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British Columbia UBC to investigate complaint over blog post about former president

Board chair John Montalbano, left, looks on as Dr. Arvind Gupta is congratulated by his colleagues on his new position on the UBC grounds in Vancouver, British Columbia, Wednesday, March 12, 2014.

Rafal Gerszak/The Globe and Mail

The faculty association at UBC is backing a professor who alleges the chair of the board of governors criticized her over writing blog posts about the sudden resignation of former president Arvind Gupta.

The university says it will investigate the allegations.

This comes at a time when pressures have been increasing on the University of British Columbia to release more information about the reasons behind Dr. Gupta's departure earlier this month.

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Jennifer Berdahl, a professor at UBC's Sauder School of Business, said she was first contacted by e-mail by board chair John Montalbano after she tweeted that UBC "failed either in selecting or in supporting [the president]." Mr. Montalbano replied with a subject line that read, "Nice tweet." Mr. Montalbano then contacted her again by e-mail several days later, once she had written a blog titled Did President Arvind Gupta lose the masculinity contest?

In her blog, Dr. Berdahl said that she had gotten to know Dr. Gupta from serving on joint committees with him and found him to be a "humble leader," who listened to others. "He advocates for women and visible minorities in leadership – a stance that has been empirically demonstrated to hurt men at work," she wrote.

On Monday, she said that "[Mr. Montalbano] said he wanted to express how the blog post had made him feel, and that's when he launched into the analysis that it had deeply embarrassed the board and him … he said he was going to talk to the dean about me and the trouble I was causing."

"I experienced that conversation as quite threatening, I was quite shaken by it. … I said that this might make him look strong, to fund this outspoken professor." UBC declined to make Mr. Montalbano available to comment directly on the allegations, some of which Dr. Berdahl first made on her blog.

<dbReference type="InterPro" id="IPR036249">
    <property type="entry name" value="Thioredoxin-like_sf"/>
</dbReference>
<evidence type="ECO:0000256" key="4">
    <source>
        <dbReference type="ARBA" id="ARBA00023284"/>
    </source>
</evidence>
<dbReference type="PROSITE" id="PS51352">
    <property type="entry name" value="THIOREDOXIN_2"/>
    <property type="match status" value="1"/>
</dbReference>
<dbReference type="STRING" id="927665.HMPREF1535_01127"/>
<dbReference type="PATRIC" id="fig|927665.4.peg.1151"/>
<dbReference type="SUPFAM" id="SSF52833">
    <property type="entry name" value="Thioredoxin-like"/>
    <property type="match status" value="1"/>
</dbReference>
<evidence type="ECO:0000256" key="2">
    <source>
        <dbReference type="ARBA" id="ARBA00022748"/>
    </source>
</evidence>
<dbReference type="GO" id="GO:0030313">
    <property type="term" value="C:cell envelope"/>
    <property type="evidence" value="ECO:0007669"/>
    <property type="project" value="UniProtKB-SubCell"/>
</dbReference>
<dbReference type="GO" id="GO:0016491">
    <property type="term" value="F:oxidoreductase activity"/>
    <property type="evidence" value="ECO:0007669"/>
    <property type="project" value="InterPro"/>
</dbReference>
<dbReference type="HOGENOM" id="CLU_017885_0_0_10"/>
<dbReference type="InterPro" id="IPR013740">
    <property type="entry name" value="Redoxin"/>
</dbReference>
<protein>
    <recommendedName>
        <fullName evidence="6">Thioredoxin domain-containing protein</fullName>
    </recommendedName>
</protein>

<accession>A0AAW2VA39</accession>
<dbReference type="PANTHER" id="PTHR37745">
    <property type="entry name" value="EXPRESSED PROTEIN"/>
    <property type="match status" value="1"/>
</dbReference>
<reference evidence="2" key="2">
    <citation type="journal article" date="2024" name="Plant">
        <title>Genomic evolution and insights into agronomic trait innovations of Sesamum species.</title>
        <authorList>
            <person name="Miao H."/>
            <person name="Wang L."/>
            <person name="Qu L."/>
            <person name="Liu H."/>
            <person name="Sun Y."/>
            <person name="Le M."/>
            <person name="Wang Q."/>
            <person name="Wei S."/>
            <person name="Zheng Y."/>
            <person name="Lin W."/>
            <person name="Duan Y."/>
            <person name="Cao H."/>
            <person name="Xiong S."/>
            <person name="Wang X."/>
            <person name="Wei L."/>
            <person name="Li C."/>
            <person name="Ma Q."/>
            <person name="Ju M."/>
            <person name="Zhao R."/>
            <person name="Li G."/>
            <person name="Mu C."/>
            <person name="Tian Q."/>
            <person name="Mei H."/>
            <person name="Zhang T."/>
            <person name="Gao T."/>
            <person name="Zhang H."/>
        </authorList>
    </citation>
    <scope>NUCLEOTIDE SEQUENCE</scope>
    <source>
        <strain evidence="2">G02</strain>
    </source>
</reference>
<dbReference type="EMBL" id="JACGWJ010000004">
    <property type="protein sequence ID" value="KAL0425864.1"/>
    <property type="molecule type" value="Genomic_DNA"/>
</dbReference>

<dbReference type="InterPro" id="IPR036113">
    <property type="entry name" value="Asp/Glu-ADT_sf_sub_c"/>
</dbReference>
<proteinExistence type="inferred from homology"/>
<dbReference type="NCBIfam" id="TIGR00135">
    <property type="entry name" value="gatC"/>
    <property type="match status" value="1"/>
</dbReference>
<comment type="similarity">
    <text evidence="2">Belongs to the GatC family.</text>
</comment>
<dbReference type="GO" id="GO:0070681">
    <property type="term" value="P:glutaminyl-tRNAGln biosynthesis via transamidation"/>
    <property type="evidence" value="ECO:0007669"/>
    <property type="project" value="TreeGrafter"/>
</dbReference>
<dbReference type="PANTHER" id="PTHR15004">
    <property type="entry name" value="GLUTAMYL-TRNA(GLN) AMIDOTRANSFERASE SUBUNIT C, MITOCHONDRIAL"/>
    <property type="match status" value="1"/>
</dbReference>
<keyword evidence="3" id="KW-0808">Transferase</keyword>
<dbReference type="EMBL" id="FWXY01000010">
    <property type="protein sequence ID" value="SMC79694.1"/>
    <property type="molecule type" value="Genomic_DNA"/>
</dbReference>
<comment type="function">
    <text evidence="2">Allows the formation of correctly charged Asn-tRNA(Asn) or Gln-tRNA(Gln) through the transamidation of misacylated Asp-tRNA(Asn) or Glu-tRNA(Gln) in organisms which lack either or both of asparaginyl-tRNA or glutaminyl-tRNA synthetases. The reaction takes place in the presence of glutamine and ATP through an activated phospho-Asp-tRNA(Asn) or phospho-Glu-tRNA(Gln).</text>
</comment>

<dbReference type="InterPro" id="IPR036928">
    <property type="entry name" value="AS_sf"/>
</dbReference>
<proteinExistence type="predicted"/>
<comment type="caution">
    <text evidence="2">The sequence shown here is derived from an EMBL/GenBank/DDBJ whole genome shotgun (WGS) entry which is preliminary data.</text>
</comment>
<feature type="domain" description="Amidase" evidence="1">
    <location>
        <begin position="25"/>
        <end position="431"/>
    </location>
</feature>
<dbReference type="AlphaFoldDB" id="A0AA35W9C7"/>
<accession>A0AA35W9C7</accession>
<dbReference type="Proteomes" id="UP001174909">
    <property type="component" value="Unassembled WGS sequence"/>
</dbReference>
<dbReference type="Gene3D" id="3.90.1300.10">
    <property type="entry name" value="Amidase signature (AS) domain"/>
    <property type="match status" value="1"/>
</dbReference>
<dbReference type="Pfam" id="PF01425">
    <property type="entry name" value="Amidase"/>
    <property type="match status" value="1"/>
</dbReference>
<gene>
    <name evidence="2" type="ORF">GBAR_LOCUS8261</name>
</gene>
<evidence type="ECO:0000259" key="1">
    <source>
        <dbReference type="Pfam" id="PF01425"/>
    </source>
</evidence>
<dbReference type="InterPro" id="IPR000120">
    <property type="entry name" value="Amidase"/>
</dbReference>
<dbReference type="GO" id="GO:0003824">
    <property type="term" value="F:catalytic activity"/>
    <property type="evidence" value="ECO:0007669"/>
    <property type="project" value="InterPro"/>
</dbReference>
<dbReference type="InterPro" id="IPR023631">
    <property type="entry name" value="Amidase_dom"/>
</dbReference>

Dr. Berdahl herself was hired with money from a $2-million donation by Mr. Montalbano toward the creation of a senior faculty chair dedicated to studying gender and diversity in business. The position she holds is named after him.

"He was not interested in my thoughts … he was not interested in the content of the posts, or the analysis I had done on work as a masculinity contest. It was not a scholarly conversation. It was to express his deep disappointment at my posts," said Dr. Berdahl, who studies workplace behaviour, power and harassment.

Dr. Gupta was an unusual hire for UBC as he lacked experience in university administration. He had been CEO and scientific director of Mitacs for 15 years, the national not-for-profit organization that links university researchers, government and industry. His hiring was thought to be a vote for making innovation a key part of UBC.

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Now, the campus is swirling with theories about why he resigned. One camp points to departures from his senior team to argue that Dr. Gupta was a frustrating leader who did not consult sufficiently. Another camp, which counts many faculty in its midst, argues that he was devolving power to academics rather than the administration and questions whether Dr. Gupta was supported enough in the role by other senior administrators.

Interim provost Angela Redish and interim university president Martha Piper issued a statement saying the university does not tolerate any suppression of academic freedom, and described the allegations as "unproven and untested at this time."

"We are going to gather the facts," Dr. Redish said.

Dr. Berdahl said she only decided to go public with the conversation with Mr. Montalbano after other senior leaders also spoke to her about the blog.

"I reached a point where I felt that working on it internally was not viable. … It's my duty as a professor to speak out for basic principles the university is supposed to espouse, and to keep talking about subjects I am an expert on. … This is completely legitimate discourse for me to participate in," she said.

The university has said that it cannot comment on Dr. Gupta's departure because it is bound by confidentiality agreements.

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On Monday, an unscheduled meeting of the Board of Governors was held on campus for more than four hours.

"It was over a personnel matter and it was in camera," said Dr. Redish, who could not offer more details on what was discussed.

UBC should not be hiding behind non-disclosure provisions, the faculty association said in a letter to its members Monday. The letter also expressed its support of Dr. Berdahl and stated that the association has lost confidence in Mr. Montalbano as a result of her allegations.

UBC did not rule out releasing more information in the future.

"There are two parties to that agreement [of non-disclosure] … it's really an issue between the Board of Governors and Dr. Gupta," Dr. Redish said.

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